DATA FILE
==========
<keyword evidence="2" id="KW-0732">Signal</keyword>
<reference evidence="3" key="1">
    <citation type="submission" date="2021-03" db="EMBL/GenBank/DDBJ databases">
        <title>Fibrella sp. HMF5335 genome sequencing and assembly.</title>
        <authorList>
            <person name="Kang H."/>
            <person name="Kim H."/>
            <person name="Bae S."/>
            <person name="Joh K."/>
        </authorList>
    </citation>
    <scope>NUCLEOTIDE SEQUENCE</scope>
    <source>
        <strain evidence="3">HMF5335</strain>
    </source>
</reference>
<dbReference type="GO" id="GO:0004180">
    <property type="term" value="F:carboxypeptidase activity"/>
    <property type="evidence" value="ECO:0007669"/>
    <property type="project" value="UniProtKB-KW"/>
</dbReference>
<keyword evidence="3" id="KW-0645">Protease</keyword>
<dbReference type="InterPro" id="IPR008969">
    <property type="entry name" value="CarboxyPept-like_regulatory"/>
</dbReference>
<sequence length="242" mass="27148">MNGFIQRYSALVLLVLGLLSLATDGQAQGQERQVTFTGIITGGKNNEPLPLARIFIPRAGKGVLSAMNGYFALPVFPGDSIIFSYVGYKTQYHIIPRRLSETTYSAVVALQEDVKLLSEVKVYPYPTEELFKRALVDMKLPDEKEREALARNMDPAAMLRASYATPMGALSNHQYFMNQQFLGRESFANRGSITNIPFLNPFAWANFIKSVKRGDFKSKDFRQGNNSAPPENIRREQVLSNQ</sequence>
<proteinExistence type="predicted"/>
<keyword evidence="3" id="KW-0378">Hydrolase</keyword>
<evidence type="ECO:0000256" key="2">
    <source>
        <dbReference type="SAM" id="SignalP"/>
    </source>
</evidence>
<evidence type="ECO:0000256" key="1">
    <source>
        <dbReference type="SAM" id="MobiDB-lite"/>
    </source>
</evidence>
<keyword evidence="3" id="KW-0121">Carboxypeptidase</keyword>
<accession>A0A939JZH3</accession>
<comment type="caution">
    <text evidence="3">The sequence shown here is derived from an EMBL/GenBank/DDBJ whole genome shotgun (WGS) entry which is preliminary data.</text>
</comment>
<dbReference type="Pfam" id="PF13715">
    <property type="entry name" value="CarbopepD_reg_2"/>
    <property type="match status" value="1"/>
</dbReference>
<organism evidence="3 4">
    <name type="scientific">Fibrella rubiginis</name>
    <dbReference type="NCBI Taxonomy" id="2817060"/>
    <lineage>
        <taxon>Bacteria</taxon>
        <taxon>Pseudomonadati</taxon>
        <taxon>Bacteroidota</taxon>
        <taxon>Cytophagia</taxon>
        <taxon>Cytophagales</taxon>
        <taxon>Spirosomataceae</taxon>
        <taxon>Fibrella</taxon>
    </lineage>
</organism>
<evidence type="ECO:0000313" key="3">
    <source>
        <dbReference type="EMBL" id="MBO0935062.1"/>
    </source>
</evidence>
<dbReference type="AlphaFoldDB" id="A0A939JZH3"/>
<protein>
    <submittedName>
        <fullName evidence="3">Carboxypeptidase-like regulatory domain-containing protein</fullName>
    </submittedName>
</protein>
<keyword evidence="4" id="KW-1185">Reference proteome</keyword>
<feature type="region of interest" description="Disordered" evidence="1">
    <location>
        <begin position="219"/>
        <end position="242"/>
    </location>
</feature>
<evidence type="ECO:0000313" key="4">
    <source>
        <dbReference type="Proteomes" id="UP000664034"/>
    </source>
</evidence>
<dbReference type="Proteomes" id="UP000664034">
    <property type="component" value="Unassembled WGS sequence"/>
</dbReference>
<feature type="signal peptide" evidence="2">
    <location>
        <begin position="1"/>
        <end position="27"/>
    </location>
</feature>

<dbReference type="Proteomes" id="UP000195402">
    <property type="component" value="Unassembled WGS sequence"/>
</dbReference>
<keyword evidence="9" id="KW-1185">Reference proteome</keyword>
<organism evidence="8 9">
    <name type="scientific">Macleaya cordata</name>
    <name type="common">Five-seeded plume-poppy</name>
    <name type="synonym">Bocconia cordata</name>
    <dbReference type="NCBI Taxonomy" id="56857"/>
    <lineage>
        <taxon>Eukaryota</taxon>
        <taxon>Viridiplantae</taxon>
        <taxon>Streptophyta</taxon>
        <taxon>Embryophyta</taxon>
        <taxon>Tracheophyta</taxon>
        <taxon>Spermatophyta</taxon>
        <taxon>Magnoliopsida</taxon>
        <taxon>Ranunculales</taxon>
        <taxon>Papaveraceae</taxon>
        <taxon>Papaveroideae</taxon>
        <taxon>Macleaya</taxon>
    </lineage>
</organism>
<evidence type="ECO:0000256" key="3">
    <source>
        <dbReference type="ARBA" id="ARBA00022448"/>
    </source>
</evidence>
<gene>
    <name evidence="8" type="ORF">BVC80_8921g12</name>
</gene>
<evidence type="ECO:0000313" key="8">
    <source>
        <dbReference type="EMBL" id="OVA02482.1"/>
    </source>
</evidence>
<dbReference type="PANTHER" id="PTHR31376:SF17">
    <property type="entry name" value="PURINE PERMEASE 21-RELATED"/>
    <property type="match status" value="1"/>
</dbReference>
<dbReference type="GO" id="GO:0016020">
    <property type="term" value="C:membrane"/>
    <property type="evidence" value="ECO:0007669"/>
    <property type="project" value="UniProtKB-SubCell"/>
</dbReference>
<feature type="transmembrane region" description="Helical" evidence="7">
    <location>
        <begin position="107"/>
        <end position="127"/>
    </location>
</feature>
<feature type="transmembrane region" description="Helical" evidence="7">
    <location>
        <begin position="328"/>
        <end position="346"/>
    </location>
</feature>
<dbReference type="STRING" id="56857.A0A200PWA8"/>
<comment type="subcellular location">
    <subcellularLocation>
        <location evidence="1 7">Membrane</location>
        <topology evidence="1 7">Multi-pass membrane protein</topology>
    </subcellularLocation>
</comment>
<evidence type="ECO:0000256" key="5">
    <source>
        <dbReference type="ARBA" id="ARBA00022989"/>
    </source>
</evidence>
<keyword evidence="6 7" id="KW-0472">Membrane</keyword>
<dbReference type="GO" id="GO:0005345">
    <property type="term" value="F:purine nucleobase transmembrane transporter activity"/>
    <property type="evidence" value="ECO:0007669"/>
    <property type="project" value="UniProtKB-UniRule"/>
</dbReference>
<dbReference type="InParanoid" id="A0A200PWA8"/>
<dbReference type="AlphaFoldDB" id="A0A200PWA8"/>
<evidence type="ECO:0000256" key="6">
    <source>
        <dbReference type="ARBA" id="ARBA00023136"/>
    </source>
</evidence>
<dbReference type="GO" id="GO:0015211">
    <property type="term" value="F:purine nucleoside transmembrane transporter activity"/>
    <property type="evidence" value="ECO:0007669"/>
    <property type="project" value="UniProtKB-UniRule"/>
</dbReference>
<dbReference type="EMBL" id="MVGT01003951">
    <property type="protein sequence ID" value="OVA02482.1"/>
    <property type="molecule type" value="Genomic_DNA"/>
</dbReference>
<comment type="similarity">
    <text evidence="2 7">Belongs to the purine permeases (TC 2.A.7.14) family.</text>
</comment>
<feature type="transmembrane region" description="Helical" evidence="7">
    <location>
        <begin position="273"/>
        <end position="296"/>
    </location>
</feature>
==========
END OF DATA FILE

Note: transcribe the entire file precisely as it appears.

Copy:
<keyword evidence="2" id="KW-0732">Signal</keyword>
<reference evidence="3" key="1">
    <citation type="submission" date="2021-03" db="EMBL/GenBank/DDBJ databases">
        <title>Fibrella sp. HMF5335 genome sequencing and assembly.</title>
        <authorList>
            <person name="Kang H."/>
            <person name="Kim H."/>
            <person name="Bae S."/>
            <person name="Joh K."/>
        </authorList>
    </citation>
    <scope>NUCLEOTIDE SEQUENCE</scope>
    <source>
        <strain evidence="3">HMF5335</strain>
    </source>
</reference>
<dbReference type="GO" id="GO:0004180">
    <property type="term" value="F:carboxypeptidase activity"/>
    <property type="evidence" value="ECO:0007669"/>
    <property type="project" value="UniProtKB-KW"/>
</dbReference>
<keyword evidence="3" id="KW-0645">Protease</keyword>
<dbReference type="InterPro" id="IPR008969">
    <property type="entry name" value="CarboxyPept-like_regulatory"/>
</dbReference>
<sequence length="242" mass="27148">MNGFIQRYSALVLLVLGLLSLATDGQAQGQERQVTFTGIITGGKNNEPLPLARIFIPRAGKGVLSAMNGYFALPVFPGDSIIFSYVGYKTQYHIIPRRLSETTYSAVVALQEDVKLLSEVKVYPYPTEELFKRALVDMKLPDEKEREALARNMDPAAMLRASYATPMGALSNHQYFMNQQFLGRESFANRGSITNIPFLNPFAWANFIKSVKRGDFKSKDFRQGNNSAPPENIRREQVLSNQ</sequence>
<proteinExistence type="predicted"/>
<keyword evidence="3" id="KW-0378">Hydrolase</keyword>
<evidence type="ECO:0000256" key="2">
    <source>
        <dbReference type="SAM" id="SignalP"/>
    </source>
</evidence>
<evidence type="ECO:0000256" key="1">
    <source>
        <dbReference type="SAM" id="MobiDB-lite"/>
    </source>
</evidence>
<keyword evidence="3" id="KW-0121">Carboxypeptidase</keyword>
<accession>A0A939JZH3</accession>
<comment type="caution">
    <text evidence="3">The sequence shown here is derived from an EMBL/GenBank/DDBJ whole genome shotgun (WGS) entry which is preliminary data.</text>
</comment>
<dbReference type="Pfam" id="PF13715">
    <property type="entry name" value="CarbopepD_reg_2"/>
    <property type="match status" value="1"/>
</dbReference>
<organism evidence="3 4">
    <name type="scientific">Fibrella rubiginis</name>
    <dbReference type="NCBI Taxonomy" id="2817060"/>
    <lineage>
        <taxon>Bacteria</taxon>
        <taxon>Pseudomonadati</taxon>
        <taxon>Bacteroidota</taxon>
        <taxon>Cytophagia</taxon>
        <taxon>Cytophagales</taxon>
        <taxon>Spirosomataceae</taxon>
        <taxon>Fibrella</taxon>
    </lineage>
</organism>
<evidence type="ECO:0000313" key="3">
    <source>
        <dbReference type="EMBL" id="MBO0935062.1"/>
    </source>
</evidence>
<dbReference type="AlphaFoldDB" id="A0A939JZH3"/>
<protein>
    <submittedName>
        <fullName evidence="3">Carboxypeptidase-like regulatory domain-containing protein</fullName>
    </submittedName>
</protein>
<keyword evidence="4" id="KW-1185">Reference proteome</keyword>
<feature type="region of interest" description="Disordered" evidence="1">
    <location>
        <begin position="219"/>
        <end position="242"/>
    </location>
</feature>
<evidence type="ECO:0000313" key="4">
    <source>
        <dbReference type="Proteomes" id="UP000664034"/>
    </source>
</evidence>
<dbReference type="Proteomes" id="UP000664034">
    <property type="component" value="Unassembled WGS sequence"/>
</dbReference>
<feature type="signal peptide" evidence="2">
    <location>
        <begin position="1"/>
        <end position="27"/>
    </location>
</feature>

<dbReference type="Proteomes" id="UP000195402">
    <property type="component" value="Unassembled WGS sequence"/>
</dbReference>
<keyword evidence="9" id="KW-1185">Reference proteome</keyword>
<organism evidence="8 9">
    <name type="scientific">Macleaya cordata</name>
    <name type="common">Five-seeded plume-poppy</name>
    <name type="synonym">Bocconia cordata</name>
    <dbReference type="NCBI Taxonomy" id="56857"/>
    <lineage>
        <taxon>Eukaryota</taxon>
        <taxon>Viridiplantae</taxon>
        <taxon>Streptophyta</taxon>
        <taxon>Embryophyta</taxon>
        <taxon>Tracheophyta</taxon>
        <taxon>Spermatophyta</taxon>
        <taxon>Magnoliopsida</taxon>
        <taxon>Ranunculales</taxon>
        <taxon>Papaveraceae</taxon>
        <taxon>Papaveroideae</taxon>
        <taxon>Macleaya</taxon>
    </lineage>
</organism>
<evidence type="ECO:0000256" key="3">
    <source>
        <dbReference type="ARBA" id="ARBA00022448"/>
    </source>
</evidence>
<gene>
    <name evidence="8" type="ORF">BVC80_8921g12</name>
</gene>
<evidence type="ECO:0000313" key="8">
    <source>
        <dbReference type="EMBL" id="OVA02482.1"/>
    </source>
</evidence>
<dbReference type="PANTHER" id="PTHR31376:SF17">
    <property type="entry name" value="PURINE PERMEASE 21-RELATED"/>
    <property type="match status" value="1"/>
</dbReference>
<dbReference type="GO" id="GO:0016020">
    <property type="term" value="C:membrane"/>
    <property type="evidence" value="ECO:0007669"/>
    <property type="project" value="UniProtKB-SubCell"/>
</dbReference>
<feature type="transmembrane region" description="Helical" evidence="7">
    <location>
        <begin position="107"/>
        <end position="127"/>
    </location>
</feature>
<feature type="transmembrane region" description="Helical" evidence="7">
    <location>
        <begin position="328"/>
        <end position="346"/>
    </location>
</feature>
<dbReference type="STRING" id="56857.A0A200PWA8"/>
<comment type="subcellular location">
    <subcellularLocation>
        <location evidence="1 7">Membrane</location>
        <topology evidence="1 7">Multi-pass membrane protein</topology>
    </subcellularLocation>
</comment>
<evidence type="ECO:0000256" key="5">
    <source>
        <dbReference type="ARBA" id="ARBA00022989"/>
    </source>
</evidence>
<keyword evidence="6 7" id="KW-0472">Membrane</keyword>
<dbReference type="GO" id="GO:0005345">
    <property type="term" value="F:purine nucleobase transmembrane transporter activity"/>
    <property type="evidence" value="ECO:0007669"/>
    <property type="project" value="UniProtKB-UniRule"/>
</dbReference>
<dbReference type="InParanoid" id="A0A200PWA8"/>
<dbReference type="AlphaFoldDB" id="A0A200PWA8"/>
<evidence type="ECO:0000256" key="6">
    <source>
        <dbReference type="ARBA" id="ARBA00023136"/>
    </source>
</evidence>
<dbReference type="GO" id="GO:0015211">
    <property type="term" value="F:purine nucleoside transmembrane transporter activity"/>
    <property type="evidence" value="ECO:0007669"/>
    <property type="project" value="UniProtKB-UniRule"/>
</dbReference>
<dbReference type="EMBL" id="MVGT01003951">
    <property type="protein sequence ID" value="OVA02482.1"/>
    <property type="molecule type" value="Genomic_DNA"/>
</dbReference>
<comment type="similarity">
    <text evidence="2 7">Belongs to the purine permeases (TC 2.A.7.14) family.</text>
</comment>
<feature type="transmembrane region" description="Helical" evidence="7">
    <location>
        <begin position="273"/>
        <end position="296"/>
    </location>
</feature>